Hospice for Cancer

Last Updated: November 23, 2020

Written by the Open Caregiving Team. Editorial review by Joyce O. Murphy RN, MSN.

What does hospice mean for cancer patients?

It means that the patient is choosing comfort over further treatment of the cancer they’ve been living with. This typically means that it has been medically determined a cure is not possible or very unlikely.

Hospice offers your loved one and family respect and the ability to have life’s end-stage close with dignity. One of the primary goals of hospice is for people with cancer to have the highest quality of life for as long as possible.

What does hospice do for patients who have cancer?

Hospice serves the physical and emotional care needs of people who are dying because of cancer. Your loved one and family receive the care, support, and education that promote comfort and quality of life during the months or weeks of end-stage cancer. Services include:

  • Comfort care and pain management.
  • Care that is coordinated by your loved one’s hospice team, including:
    • Doctors
    • Nurses and home health aides
    • Social workers and bereavement counselors
    • Volunteers

Your loved one will have services available at home, in the hospital, or in another facility, such as at a hospice house or nursing home. The setting for hospice care is determined by:

  • Your loved one and family’s preferences.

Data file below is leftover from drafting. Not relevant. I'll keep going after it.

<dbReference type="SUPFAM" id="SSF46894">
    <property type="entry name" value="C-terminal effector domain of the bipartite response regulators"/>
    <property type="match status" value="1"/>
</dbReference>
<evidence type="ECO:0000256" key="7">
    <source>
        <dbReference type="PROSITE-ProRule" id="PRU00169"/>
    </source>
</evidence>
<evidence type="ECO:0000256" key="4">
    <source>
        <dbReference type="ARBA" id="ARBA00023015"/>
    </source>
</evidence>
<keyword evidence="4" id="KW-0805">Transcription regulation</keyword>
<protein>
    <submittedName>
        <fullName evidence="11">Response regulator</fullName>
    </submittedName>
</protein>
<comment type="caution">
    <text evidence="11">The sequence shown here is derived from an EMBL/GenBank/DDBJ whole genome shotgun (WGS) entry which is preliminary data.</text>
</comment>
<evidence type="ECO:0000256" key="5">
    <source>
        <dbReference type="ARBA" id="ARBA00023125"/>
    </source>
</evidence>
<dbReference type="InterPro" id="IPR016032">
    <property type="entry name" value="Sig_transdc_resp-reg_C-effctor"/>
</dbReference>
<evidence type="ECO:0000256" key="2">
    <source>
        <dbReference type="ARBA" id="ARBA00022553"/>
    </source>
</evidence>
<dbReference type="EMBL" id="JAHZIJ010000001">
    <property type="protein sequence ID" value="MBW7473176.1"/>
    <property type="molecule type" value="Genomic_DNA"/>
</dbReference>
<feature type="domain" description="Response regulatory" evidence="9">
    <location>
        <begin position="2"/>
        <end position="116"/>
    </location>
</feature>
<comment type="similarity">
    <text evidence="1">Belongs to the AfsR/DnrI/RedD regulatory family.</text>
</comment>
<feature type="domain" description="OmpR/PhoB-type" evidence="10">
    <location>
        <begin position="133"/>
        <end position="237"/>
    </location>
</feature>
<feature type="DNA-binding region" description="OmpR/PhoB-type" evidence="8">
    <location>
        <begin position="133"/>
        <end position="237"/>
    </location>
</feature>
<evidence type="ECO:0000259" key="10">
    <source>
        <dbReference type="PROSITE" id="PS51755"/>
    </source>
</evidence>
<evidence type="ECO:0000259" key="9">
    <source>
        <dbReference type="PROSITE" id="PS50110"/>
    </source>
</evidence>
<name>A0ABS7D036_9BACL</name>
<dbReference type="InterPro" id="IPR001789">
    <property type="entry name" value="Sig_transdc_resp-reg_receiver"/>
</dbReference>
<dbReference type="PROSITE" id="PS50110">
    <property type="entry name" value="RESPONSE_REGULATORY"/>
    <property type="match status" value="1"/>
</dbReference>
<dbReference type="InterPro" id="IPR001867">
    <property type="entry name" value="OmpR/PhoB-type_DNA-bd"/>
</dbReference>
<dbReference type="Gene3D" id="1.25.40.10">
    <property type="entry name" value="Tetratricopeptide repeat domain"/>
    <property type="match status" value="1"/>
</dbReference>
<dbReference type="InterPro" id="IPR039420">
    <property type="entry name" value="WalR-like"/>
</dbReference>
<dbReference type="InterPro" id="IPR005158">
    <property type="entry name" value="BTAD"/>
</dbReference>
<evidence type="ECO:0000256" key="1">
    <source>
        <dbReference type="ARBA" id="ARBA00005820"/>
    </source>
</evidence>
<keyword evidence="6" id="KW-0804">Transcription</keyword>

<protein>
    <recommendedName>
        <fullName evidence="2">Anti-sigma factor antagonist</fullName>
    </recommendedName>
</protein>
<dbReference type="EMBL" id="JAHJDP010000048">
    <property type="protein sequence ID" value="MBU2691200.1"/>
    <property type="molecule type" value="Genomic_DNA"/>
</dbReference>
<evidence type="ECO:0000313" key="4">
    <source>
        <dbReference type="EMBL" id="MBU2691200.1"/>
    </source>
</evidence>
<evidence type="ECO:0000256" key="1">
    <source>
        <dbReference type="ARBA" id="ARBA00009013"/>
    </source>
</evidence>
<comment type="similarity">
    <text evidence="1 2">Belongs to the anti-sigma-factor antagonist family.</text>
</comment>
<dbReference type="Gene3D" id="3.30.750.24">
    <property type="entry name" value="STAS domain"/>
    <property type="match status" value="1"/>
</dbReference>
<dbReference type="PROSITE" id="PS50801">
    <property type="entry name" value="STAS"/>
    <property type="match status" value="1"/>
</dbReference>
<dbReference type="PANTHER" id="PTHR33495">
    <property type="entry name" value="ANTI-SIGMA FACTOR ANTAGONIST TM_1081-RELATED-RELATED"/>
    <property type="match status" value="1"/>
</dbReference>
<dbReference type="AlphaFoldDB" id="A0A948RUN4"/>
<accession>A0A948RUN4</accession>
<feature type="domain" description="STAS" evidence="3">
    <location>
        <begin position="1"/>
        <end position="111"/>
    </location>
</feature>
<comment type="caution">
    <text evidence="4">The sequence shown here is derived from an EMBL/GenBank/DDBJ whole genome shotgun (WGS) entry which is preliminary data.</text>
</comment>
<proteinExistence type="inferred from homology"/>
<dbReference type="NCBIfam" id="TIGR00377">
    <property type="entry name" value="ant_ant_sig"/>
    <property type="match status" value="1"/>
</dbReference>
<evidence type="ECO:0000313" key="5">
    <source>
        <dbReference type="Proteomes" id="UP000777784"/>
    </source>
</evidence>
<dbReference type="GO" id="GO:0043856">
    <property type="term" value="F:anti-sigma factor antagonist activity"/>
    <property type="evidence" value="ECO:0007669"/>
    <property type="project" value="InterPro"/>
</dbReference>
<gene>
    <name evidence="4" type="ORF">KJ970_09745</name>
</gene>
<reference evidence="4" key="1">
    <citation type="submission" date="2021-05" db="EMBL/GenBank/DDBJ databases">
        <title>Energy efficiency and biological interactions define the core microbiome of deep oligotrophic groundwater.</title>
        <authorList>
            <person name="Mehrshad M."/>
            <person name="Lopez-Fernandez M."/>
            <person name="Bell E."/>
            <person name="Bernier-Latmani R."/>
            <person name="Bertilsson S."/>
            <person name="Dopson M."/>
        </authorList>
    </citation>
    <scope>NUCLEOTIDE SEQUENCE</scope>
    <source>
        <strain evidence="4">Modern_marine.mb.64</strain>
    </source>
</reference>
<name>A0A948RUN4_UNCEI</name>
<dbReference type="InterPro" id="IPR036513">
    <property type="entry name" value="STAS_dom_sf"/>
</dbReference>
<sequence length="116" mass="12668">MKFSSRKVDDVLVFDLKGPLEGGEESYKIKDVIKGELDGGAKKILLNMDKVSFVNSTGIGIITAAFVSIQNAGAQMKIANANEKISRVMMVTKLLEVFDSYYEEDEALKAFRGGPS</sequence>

• The ability for your loved one’s comfort and pain level to be managed satisfactorily.
    • If care at home becomes challenging, your loved one can be transferred to another setting.
    • The hospice team will work with you to determine the best placement for your loved one’s care needs.

How can hospice help cancer patients?

Hospice helps cancer patients by making them as comfortable and supported as possible. Hospice also helps to reduce the number of re-hospitalizations, something that can often cause added stress.

Your loved one makes decisions about the hospice care they will receive for as long as they can. These wishes are shared with the hospice team. Your loved one gets to make choices, such as:

  • What they want to eat. The hospice team will let you know of any restrictions, what is okay and what is not.
  • Where they prefer to pass and who they wish to be by their side, if possible.
  • Sharing time with family and friends.
  • How to create a comfortable setting at home or in a hospice facility that allows them to:
    • Watch their favorite TV shows and listen to their favorite music.
    • Have peace and quiet when in pain or exhausted.
    • Spend time with beloved children and pets.

Your loved one knows that you and other family members are supported by professionals who are experienced caring for grieving families.

How Can Hospice Help the Family of a Cancer Patient?

Each family and hospice situation is unique. Your loved one’s hospice team is made up of people who have cared for many other families. They are prepared to:

  • Provide information and tips to help you care for your loved one as you wish. This includes comforting care and how to keep everyone safe.
  • Let you know that someone is available by phone or text at all hours. This provides you with security knowing you can reach a nurse during the night and on weekends.
  • Offer your family counseling and bereavement services  before and after your loved one passes.
  • Have their volunteers visit your loved one. This can give you respite time to care for your own needs.

Hospice professionals are with your family each step of the way, and in any setting where your loved one receives care.

  • Hospice team members know about the challenges that families face when their loved one has end-stage cancer. Whether this is a child, someone with a new diagnosis, or someone who’s had cancer for years, your family gets personal care and attention.